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Rotor
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Re: GI Bill Yellow Ribbon Program

Postby Rotor » Fri May 08, 2009 4:01 pm

LSATfromNC wrote:If Rutgers, especially a law school was specific enough to mention "out of state" I would be wary if this covers any of that 12k difference.

I know the Yellow Ribbon program was designed to bring down the price, but it is up to schools to as to what level they participate. As you worded it, I think this only brings you down to in state tuition rates.


I don't think they'll be able to differentiate between in-staters and out-of-staters when they decide who gets YRP and who doesn't. The regulations specifically state it's a first come first served sort of thing, though they can designate different funding limits for different schools (undergrad, law school, grad programs, etc)

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dapoetic1
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Re: GI Bill Yellow Ribbon Program

Postby dapoetic1 » Fri May 08, 2009 5:24 pm

Well here's the deal
-The law school did not put out the announcement. The announcement was made by the president of Rutgers University (not just the law school). The rest of the wording in the email says that all veterans attending any of Rutgers campuses (they have 4 campuses) will be able to attend any college under this program. It's part of ta three-initiatives specifically designed to improve veterans assistance at Rutgers. You have to remember in the case of undergrad veterans if they simply waive the out of state rate then the veterans would be able to go to school 100% free by simply using the GI Bill benefits (Ch. 33) and the school would not need to enter into an agreement under YRP.

-Rutgers does not make everyone "automatically" in-state. If you are an non resident and you get a lease in NJ then yes you could be given in state residency, but only if you provide that information to the school prior to the first day of class. Otherwise they will assume you are still out of state. Which is not implausible due to the number of commuters from NY,and CT.

If I remain out of state then it looks like this
Tuition is ~$30k
GI Bill would pay a max of ~$10k
I would still owe $20k
Rutgers would waive $10k and VA would pay $10k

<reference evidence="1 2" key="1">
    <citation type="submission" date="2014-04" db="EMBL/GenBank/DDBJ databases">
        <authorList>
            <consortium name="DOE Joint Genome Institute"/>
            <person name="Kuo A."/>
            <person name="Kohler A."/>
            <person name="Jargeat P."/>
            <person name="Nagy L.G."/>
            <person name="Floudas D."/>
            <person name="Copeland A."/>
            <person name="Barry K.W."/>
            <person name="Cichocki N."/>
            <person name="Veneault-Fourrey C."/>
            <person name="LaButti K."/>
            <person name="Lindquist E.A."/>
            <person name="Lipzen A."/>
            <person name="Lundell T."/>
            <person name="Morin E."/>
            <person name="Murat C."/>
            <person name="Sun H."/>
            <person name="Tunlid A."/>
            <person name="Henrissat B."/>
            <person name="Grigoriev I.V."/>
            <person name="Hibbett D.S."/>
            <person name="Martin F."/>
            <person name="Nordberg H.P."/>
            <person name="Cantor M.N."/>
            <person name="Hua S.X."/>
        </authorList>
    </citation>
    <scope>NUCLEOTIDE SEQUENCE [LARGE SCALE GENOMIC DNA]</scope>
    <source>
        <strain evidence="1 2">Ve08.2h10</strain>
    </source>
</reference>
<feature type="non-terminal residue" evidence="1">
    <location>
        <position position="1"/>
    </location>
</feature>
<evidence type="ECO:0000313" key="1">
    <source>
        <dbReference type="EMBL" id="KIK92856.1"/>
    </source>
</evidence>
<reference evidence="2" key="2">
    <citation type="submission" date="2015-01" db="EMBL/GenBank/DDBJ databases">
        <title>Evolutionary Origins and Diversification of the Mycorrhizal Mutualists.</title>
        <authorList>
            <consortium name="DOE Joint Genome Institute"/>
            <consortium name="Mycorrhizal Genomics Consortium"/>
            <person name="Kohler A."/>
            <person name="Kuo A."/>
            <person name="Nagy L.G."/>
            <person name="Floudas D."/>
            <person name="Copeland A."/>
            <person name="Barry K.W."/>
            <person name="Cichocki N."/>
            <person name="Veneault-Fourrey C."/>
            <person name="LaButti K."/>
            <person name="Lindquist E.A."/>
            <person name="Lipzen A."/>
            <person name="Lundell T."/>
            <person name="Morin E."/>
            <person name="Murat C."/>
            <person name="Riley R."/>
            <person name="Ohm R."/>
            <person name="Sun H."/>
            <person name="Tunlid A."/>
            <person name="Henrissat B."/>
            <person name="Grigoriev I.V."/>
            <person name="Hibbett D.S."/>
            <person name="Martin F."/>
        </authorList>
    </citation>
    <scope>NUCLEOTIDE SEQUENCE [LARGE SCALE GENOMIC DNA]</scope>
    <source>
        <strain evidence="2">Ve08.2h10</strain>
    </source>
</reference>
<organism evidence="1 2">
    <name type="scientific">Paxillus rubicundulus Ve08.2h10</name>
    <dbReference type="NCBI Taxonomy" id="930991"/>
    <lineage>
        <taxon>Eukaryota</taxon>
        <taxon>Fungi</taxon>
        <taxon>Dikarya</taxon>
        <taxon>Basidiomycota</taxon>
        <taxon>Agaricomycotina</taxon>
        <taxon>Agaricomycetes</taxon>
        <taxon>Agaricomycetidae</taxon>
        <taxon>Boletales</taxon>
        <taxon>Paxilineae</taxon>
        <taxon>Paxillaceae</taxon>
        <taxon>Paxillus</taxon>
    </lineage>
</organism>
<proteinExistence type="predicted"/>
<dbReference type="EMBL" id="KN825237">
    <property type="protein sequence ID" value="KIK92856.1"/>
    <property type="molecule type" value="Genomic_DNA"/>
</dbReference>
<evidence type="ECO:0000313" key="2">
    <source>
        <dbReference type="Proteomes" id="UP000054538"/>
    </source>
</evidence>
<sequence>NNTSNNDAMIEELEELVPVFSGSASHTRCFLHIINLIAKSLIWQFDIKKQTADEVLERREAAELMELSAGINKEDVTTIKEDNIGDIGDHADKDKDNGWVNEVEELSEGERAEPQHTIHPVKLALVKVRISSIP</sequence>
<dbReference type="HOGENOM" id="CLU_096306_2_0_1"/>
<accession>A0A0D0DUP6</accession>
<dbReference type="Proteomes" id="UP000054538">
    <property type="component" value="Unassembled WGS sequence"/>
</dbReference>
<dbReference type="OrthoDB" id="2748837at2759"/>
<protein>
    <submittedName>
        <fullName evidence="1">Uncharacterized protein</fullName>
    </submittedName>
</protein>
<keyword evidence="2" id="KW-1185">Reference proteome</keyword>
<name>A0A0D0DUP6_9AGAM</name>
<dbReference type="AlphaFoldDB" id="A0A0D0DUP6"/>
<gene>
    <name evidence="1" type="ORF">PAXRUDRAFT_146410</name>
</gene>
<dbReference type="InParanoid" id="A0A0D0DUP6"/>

So if they would rather me stay as an out of state student and pay a total of $20k versus paying ~$16k when Rutgers classifies me as a resident then clearly I would just remain out of state. Any Rutgers Veteran would be insane to change their residency to in-state if this were the only way.
The YRP has rules and allows schools to determine how they will participate, but the YRP isn't designed for schools to discriminate based on residency. There's actually an application that schools have to fill out and on that application they have to say if there is a cap on the number of students they're willing to accept to do YRP for and if there is a certain percentage they are willing to waive for the excess tuition. Whether that tuition cost comes from a student being in-state or out of state would be irrelevant. If they choose to waive 50% then it will be 50% of tuition (and fees) regardless of residency.


The language describing the program explains that YRP is specifically to cover the excess of tuition over the max in-state undergrad tuition which will alway affect students at certain students. Even if they waive the out of state fee there is still an overage based on being in an expensive grad program.

The Post-9/11 GI Bill pays up to the highest public in-state undergraduate tuition and fees. You may have tuition and fees that exceed that amount if you are attending a private institution, graduate school or attending in an out-of-state status. If you are enrolled at a Yellow Ribbon participating institution and the tuition and fees exceed the highest public in-state undergraduate tuition or fees, additional funds may be available for your education program without an additional charge to your entitlement.

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dapoetic1
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Re: GI Bill Yellow Ribbon Program

Postby dapoetic1 » Fri May 08, 2009 6:47 pm

I think I've been able to get a much better understanding of what Rutgers did with the whole in-state/out of state thing.